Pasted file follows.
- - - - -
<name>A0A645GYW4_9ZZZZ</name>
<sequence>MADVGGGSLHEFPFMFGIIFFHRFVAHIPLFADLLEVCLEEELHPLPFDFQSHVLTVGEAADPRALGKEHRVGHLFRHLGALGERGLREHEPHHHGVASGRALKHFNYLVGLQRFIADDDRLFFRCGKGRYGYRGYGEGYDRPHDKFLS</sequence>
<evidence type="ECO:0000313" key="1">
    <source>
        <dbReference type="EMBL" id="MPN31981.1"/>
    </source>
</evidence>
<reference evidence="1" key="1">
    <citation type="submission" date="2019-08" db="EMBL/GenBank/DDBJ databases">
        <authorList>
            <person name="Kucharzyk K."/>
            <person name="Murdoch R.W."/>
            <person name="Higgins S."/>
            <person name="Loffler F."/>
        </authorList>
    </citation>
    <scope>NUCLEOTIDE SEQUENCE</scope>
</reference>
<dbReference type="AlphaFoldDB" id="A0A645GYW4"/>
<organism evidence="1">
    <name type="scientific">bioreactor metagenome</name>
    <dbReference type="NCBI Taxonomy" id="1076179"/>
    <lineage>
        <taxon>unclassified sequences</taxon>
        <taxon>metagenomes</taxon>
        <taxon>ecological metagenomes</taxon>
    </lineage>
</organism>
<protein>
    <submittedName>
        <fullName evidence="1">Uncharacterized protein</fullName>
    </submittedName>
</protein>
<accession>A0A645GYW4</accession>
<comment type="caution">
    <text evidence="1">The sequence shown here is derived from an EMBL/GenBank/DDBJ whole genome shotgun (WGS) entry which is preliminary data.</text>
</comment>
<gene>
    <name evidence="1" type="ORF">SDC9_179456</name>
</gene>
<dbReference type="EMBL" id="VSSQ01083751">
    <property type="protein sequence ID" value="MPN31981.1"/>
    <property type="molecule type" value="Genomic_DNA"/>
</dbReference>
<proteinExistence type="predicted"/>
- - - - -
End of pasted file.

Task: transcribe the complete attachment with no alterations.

<name>A0A645GYW4_9ZZZZ</name>
<sequence>MADVGGGSLHEFPFMFGIIFFHRFVAHIPLFADLLEVCLEEELHPLPFDFQSHVLTVGEAADPRALGKEHRVGHLFRHLGALGERGLREHEPHHHGVASGRALKHFNYLVGLQRFIADDDRLFFRCGKGRYGYRGYGEGYDRPHDKFLS</sequence>
<evidence type="ECO:0000313" key="1">
    <source>
        <dbReference type="EMBL" id="MPN31981.1"/>
    </source>
</evidence>
<reference evidence="1" key="1">
    <citation type="submission" date="2019-08" db="EMBL/GenBank/DDBJ databases">
        <authorList>
            <person name="Kucharzyk K."/>
            <person name="Murdoch R.W."/>
            <person name="Higgins S."/>
            <person name="Loffler F."/>
        </authorList>
    </citation>
    <scope>NUCLEOTIDE SEQUENCE</scope>
</reference>
<dbReference type="AlphaFoldDB" id="A0A645GYW4"/>
<organism evidence="1">
    <name type="scientific">bioreactor metagenome</name>
    <dbReference type="NCBI Taxonomy" id="1076179"/>
    <lineage>
        <taxon>unclassified sequences</taxon>
        <taxon>metagenomes</taxon>
        <taxon>ecological metagenomes</taxon>
    </lineage>
</organism>
<protein>
    <submittedName>
        <fullName evidence="1">Uncharacterized protein</fullName>
    </submittedName>
</protein>
<accession>A0A645GYW4</accession>
<comment type="caution">
    <text evidence="1">The sequence shown here is derived from an EMBL/GenBank/DDBJ whole genome shotgun (WGS) entry which is preliminary data.</text>
</comment>
<gene>
    <name evidence="1" type="ORF">SDC9_179456</name>
</gene>
<dbReference type="EMBL" id="VSSQ01083751">
    <property type="protein sequence ID" value="MPN31981.1"/>
    <property type="molecule type" value="Genomic_DNA"/>
</dbReference>
<proteinExistence type="predicted"/>